Timmy elsewhere

At the ASI.

Given British history we’d rather expect the children of people with degrees to make more than the children of those without degrees.

13 thoughts on “Timmy elsewhere”

  1. So Much for Subtlety

    So what we’re seeing is that the children of the rich and or bright have higher incomes than the children of the not rich and not bright. And put that way it’s not really all that surprising, is it? Whether we want it to be this way is entirely another matter, but it’s not actually surprising.

    Well traditionally we preferred the children of the rich and stupid to have higher incomes. Princess Diana is a good example. Everyone loved her.

    I am not sure that the children of the rich and smart being so rich is a good idea. I actually find the upper class less annoying than my own class. But perhaps that is because they are harmless by being so powerless?

    Anyway, it is interesting to see the Black Slate dying so hard. It is weird that people who make such a fetish of belief in Darwinism as a marker of the “Bright” community refuse so stubbornly to actually accept anything it says.

  2. Well traditionally we preferred the children of the rich and stupid to have higher incomes. Princess Diana is a good example. Everyone loved her.

    I thought it was the poor and stupid who especially loved her.

  3. bloke (not) in spain

    Is there any particular correlation between being bright & having a university education? If there is, it’s quite hard to discern. Having the talent to win a place at university & gain a degree may be a talent, but does it transfer elsewhere? Even for those now in their 40s & 50s uni was an option for those couldn’t expect to get a decent job on their own merits.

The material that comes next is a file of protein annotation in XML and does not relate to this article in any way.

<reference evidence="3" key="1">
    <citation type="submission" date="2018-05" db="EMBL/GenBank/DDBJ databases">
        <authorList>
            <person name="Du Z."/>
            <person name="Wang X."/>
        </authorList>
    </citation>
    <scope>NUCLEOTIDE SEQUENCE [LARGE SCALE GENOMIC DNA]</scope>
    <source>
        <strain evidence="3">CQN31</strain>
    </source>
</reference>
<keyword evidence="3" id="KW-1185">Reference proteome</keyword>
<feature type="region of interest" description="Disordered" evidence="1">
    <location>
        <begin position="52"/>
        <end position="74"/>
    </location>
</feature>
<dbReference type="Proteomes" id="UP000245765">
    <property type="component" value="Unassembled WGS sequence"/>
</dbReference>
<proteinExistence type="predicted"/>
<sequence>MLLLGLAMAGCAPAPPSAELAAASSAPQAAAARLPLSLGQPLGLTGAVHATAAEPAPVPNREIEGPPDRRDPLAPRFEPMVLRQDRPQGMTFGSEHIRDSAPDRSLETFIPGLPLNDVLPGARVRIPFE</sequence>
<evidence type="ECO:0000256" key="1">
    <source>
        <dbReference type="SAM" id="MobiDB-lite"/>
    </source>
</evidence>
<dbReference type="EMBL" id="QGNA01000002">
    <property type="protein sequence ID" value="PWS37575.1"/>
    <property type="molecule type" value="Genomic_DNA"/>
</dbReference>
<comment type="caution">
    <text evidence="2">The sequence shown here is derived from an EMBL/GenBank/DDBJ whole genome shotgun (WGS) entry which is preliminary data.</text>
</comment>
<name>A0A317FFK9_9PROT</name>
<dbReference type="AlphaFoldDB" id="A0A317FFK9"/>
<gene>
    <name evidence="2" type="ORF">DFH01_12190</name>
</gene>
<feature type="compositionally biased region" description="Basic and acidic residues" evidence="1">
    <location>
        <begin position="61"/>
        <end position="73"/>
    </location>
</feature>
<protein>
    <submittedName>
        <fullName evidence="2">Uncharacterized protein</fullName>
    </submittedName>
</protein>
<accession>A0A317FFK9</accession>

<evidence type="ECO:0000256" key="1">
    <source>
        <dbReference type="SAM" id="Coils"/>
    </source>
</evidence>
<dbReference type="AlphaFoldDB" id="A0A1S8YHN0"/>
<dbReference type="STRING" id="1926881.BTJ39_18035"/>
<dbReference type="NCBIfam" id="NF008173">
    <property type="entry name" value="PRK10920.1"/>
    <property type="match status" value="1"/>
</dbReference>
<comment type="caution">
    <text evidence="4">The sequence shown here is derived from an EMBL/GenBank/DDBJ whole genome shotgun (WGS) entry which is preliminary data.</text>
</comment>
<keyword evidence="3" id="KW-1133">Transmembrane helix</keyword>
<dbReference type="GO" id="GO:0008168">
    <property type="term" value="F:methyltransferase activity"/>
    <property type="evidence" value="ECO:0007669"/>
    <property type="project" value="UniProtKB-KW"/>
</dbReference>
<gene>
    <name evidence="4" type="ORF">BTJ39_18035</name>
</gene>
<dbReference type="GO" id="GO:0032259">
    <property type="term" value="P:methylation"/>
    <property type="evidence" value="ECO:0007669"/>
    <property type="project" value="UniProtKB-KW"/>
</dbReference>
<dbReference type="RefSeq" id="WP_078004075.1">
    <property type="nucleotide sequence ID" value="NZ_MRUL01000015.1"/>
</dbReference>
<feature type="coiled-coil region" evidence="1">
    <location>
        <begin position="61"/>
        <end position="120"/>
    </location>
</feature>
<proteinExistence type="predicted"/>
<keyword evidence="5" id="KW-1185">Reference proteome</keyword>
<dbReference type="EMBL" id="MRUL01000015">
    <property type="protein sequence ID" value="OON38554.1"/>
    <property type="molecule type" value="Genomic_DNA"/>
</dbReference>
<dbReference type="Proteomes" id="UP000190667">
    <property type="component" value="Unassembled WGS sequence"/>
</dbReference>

Because even then & much more now, the university educated had set up camp at the gateway to opportunity to ensure better chances for people like them to pass through.
    I’ve long reached the conclusion this is the main reason the country continues to be increasingly dysfunctional & headed down the toilet..

  4. I accept your premise in the most generalist of ways but am not so sure reality entirely bears this out. When I left school (unceremoniously expelled from Crap Street Secondary Modern at 15) only 7pct or so of kids made it to university, hence we are starting from a very low base. Whilst I never got around to producing offspring, I do have a fair number of nephews and a niece. Unlike any of their parents most went to university, studying maths, physics, medicine, engineering and business. Their starting salaries, at least as far as my generation are concerned, were eye-watering; now they bestride the globe. If I do agree with you it is in noting those who attended private schools seem to have benefited from enhanced networking opportunities, rising further and faster. Privilege and ambition aside, however, you can’t beat talent and hard work – although having parents that point you in the right direction (be they graduates or not) certainly helps. Their children (the grandchildren) are destined to rise even further, which I suppose paradoxically confirms your supposition.

  5. @ b(n)is
    In my young days when kids who could do sums but weren’t actually all that bright got sent off to be accountants,then *yes* there *was* a correlation between being bright and getting an university education. *Grammar Schools* – shout it from the rooftops! Also Public Schools gave scholarships – in my year not one boy who paid full fees went to Oxford or Cambridge.